The Premier League are reportedly unlikely to take action following brief anti-Liverpool chanting during Manchester United's Barclays Premier League 4-0 win over Wigan on Saturday, the Press Association reported Monday.
Press Association Sport understands the Premier League deem the chants to be unacceptable but believe it is a matter for the clubs themselves to deal with.
United's biggest win of the season was marred by a short burst of anti-Liverpool chanting from a small minority of home fans following on from last week's damning report on the handling of the Hillsborough disaster in 1989, in which 96 people died.
One clearly audible chant at Saturday's game at Old Trafford was "Always the victims, never your fault", believed to be in reference to the report findings.
The Football Association declined to comment on the matter when contacted by Press Association Sport and the tension between the two rival clubs is sure to be heightened when United travel to Anfield next Sunday.
Manchester United chief executive David Gill is expected to hold talks with Liverpool managing director Ian Ayre in an attempt to calm tensions between fans before the clubs meet.
It is understood preliminary talks between the two took place following the publication of the Hillsborough report last Wednesday.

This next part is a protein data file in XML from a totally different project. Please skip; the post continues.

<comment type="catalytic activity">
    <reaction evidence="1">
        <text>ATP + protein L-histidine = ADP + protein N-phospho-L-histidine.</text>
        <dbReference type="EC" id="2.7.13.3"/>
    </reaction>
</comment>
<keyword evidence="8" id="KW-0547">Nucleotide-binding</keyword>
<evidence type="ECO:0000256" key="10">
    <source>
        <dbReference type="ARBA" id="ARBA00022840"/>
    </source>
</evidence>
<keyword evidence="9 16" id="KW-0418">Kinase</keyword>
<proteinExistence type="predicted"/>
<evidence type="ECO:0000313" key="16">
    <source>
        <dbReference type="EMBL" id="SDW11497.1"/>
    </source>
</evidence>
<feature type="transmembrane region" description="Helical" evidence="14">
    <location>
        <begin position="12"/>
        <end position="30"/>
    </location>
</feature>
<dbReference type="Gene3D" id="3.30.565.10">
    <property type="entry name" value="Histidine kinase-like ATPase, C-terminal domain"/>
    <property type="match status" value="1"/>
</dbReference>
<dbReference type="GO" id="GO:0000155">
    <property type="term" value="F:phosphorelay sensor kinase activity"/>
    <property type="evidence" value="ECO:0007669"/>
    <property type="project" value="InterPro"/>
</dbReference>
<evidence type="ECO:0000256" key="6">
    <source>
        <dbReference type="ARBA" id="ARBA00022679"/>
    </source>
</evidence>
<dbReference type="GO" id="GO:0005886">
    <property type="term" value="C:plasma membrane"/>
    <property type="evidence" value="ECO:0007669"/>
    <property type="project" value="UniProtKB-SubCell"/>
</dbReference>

The atmosphere at past games has always been volatile but after the race row which engulfed Reds striker Luis Suarez and Patrice Evra in the corresponding fixture last October, tensions between fans have gone up a notch.
Suarez, banned for eight matches by the Football Association after being found guilty of using racially abusive language, did not shake the Frenchman's hand when they met at Old Trafford in February and that eventually resulted in apologies from Liverpool and the player.
The Uruguay international is, the Press Association Sport is reporting, expected to shake hands with Evra if they line up opposite each other at Anfield, where the focus will be on matters of far greater significance.
There is a history of sour relations between the Manchester United and Liverpool. A minority of United fans have directed chants to Liverpool fans regarding Hillsborough and a Liverpool minority have chanted in reference to the Munich air disaster of 1958 in which 23 people died.
On Saturday, a United spokesperson said the club "deplore" such songs and in a statement, United said: "The manager has made the club's position very clear on this matter. It is now up to the fans to respect that."
Manchester United's Supporters' Trust (MUST) echoed Ferguson's statements.
"We enjoy a fierce rivalry but these issues transcend that rivalry, MUST chief executive Duncan Drasdo said. "We agree 100 percent with the statement made by Sir Alex Ferguson -- this is the time for supporters of these two great clubs to represent their clubs with the integrity and honour that our glorious history demands.
"Following this week's developments and release of revelatory information on the Hillsborough tragedy, MUST wishes to make it absolutely clear that just as we condemn chants mocking the Munich air disaster we also condemn any chants relating to Hillsborough or indeed any other human tragedy."
Information from Press Association was used in this report.